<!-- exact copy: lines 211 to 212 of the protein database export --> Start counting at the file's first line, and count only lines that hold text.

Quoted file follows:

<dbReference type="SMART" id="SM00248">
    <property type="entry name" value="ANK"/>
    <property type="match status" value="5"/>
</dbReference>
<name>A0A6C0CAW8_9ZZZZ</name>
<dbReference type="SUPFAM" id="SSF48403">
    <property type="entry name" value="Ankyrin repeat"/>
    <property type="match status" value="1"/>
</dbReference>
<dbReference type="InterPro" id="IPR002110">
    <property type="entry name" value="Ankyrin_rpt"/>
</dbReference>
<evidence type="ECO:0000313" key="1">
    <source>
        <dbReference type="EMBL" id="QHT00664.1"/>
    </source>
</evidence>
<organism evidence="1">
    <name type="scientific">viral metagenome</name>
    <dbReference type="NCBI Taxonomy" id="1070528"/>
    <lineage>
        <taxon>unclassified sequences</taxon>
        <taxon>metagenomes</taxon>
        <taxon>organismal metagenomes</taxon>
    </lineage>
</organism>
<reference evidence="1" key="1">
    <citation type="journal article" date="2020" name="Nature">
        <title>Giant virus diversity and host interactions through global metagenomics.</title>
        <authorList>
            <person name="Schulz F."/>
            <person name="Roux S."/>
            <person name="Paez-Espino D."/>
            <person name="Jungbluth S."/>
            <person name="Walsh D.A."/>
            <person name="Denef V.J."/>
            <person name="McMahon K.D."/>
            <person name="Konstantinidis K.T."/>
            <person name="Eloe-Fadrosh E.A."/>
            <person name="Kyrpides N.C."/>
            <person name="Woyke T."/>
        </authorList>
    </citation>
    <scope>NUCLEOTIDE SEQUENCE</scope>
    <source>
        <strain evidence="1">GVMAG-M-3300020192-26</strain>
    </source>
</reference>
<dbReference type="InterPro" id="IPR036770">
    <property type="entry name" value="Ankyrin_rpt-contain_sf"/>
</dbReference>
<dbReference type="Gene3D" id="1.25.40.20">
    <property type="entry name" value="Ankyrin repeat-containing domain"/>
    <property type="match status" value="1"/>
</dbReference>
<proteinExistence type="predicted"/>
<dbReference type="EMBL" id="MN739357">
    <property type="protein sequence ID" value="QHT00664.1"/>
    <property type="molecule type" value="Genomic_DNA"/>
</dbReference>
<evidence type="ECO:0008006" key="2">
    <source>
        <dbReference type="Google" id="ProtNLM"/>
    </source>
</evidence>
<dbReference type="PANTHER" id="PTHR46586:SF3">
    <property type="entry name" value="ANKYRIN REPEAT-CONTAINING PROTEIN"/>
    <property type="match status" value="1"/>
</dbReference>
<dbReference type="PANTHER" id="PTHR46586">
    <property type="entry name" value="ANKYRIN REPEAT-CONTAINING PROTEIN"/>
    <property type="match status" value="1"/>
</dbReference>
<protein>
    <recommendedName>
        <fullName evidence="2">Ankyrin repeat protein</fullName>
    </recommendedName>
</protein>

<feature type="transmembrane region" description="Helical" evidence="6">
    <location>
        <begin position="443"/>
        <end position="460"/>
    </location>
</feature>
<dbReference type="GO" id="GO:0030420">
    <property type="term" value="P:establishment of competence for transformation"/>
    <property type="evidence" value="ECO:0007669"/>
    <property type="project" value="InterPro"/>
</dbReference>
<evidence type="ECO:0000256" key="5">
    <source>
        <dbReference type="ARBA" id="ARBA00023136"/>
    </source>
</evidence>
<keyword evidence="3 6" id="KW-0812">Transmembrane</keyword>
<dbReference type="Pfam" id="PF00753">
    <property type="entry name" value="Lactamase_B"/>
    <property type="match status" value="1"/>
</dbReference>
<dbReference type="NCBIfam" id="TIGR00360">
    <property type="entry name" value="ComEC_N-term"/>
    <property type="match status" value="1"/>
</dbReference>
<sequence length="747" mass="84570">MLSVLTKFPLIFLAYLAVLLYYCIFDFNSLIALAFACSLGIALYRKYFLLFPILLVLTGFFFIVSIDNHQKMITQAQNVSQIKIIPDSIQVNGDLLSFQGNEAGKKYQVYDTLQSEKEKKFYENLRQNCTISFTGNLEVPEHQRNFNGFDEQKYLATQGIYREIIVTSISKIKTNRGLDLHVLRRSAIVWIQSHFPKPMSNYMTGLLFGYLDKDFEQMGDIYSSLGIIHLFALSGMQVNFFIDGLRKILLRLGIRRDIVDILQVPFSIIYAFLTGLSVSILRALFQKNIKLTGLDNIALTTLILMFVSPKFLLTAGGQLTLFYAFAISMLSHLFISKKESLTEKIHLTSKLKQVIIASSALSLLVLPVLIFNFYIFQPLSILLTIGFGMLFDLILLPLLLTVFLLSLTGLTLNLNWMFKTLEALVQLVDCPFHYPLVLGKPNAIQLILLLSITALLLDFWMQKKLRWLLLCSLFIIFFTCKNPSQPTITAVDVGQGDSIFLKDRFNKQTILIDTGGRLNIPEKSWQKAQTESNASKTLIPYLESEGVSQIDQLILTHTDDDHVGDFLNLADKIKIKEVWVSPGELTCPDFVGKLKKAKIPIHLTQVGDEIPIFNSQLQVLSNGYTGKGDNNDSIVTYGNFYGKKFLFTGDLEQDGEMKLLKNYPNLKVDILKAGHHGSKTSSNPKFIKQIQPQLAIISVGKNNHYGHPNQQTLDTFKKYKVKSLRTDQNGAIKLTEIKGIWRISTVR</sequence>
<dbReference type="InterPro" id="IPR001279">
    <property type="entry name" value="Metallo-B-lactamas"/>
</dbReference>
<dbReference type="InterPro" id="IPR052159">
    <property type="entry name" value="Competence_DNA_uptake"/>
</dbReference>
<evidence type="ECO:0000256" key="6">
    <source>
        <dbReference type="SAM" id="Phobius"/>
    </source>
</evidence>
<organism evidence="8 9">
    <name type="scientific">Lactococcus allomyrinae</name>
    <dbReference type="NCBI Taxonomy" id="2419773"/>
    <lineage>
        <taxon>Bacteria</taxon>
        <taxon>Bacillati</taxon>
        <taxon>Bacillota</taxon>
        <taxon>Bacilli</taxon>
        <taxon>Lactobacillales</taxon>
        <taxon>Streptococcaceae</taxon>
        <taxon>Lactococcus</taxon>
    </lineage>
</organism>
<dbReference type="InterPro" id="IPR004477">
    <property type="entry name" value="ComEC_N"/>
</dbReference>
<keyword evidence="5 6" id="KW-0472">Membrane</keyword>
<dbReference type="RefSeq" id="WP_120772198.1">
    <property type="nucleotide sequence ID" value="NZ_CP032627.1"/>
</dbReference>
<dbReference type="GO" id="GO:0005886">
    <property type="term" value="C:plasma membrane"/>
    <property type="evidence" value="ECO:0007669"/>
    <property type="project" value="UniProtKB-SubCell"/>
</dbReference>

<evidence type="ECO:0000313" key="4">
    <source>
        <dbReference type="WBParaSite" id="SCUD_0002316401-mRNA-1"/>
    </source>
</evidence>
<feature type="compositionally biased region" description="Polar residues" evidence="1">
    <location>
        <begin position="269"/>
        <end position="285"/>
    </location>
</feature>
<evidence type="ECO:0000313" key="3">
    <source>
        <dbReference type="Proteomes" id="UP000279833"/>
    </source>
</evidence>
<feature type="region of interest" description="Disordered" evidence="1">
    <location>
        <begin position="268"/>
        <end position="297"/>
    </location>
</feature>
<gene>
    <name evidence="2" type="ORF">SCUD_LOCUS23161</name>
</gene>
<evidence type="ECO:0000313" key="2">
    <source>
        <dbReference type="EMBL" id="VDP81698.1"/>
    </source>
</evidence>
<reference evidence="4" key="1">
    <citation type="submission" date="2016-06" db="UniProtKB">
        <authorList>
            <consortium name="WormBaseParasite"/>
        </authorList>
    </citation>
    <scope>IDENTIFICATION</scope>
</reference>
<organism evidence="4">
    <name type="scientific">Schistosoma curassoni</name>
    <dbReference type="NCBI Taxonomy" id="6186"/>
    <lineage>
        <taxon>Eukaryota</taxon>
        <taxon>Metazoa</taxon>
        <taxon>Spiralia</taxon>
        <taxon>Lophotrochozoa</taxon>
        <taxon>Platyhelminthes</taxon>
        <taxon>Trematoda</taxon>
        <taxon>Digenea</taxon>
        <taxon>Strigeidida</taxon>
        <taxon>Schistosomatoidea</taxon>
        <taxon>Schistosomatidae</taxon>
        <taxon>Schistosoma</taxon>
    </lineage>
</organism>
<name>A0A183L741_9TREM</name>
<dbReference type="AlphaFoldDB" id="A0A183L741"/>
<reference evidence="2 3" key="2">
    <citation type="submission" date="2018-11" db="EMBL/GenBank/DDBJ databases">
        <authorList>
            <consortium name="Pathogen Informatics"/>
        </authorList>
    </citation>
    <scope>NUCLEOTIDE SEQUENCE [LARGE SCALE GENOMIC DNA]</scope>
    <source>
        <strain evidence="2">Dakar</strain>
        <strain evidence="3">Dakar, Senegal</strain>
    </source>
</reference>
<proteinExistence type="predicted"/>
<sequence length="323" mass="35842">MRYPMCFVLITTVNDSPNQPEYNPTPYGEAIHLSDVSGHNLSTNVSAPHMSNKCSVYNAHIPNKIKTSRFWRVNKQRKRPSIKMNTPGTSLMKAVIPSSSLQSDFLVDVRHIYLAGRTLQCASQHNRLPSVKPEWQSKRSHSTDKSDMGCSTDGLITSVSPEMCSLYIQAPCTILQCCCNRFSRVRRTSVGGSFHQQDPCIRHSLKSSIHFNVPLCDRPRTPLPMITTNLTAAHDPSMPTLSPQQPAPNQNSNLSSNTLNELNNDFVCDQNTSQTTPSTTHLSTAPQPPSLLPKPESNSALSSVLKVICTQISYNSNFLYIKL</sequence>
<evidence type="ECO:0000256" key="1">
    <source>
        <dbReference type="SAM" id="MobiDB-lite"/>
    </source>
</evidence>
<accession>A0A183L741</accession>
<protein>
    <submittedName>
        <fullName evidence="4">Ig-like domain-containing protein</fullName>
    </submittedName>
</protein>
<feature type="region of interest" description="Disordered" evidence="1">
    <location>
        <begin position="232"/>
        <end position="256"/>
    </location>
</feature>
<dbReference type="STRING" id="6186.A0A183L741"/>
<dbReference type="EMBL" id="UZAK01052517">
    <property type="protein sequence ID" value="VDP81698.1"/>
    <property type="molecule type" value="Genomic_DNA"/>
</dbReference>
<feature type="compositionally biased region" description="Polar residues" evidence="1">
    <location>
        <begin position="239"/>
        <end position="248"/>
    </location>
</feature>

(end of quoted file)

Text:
<sequence length="323" mass="35842">MRYPMCFVLITTVNDSPNQPEYNPTPYGEAIHLSDVSGHNLSTNVSAPHMSNKCSVYNAHIPNKIKTSRFWRVNKQRKRPSIKMNTPGTSLMKAVIPSSSLQSDFLVDVRHIYLAGRTLQCASQHNRLPSVKPEWQSKRSHSTDKSDMGCSTDGLITSVSPEMCSLYIQAPCTILQCCCNRFSRVRRTSVGGSFHQQDPCIRHSLKSSIHFNVPLCDRPRTPLPMITTNLTAAHDPSMPTLSPQQPAPNQNSNLSSNTLNELNNDFVCDQNTSQTTPSTTHLSTAPQPPSLLPKPESNSALSSVLKVICTQISYNSNFLYIKL</sequence>
<evidence type="ECO:0000256" key="1">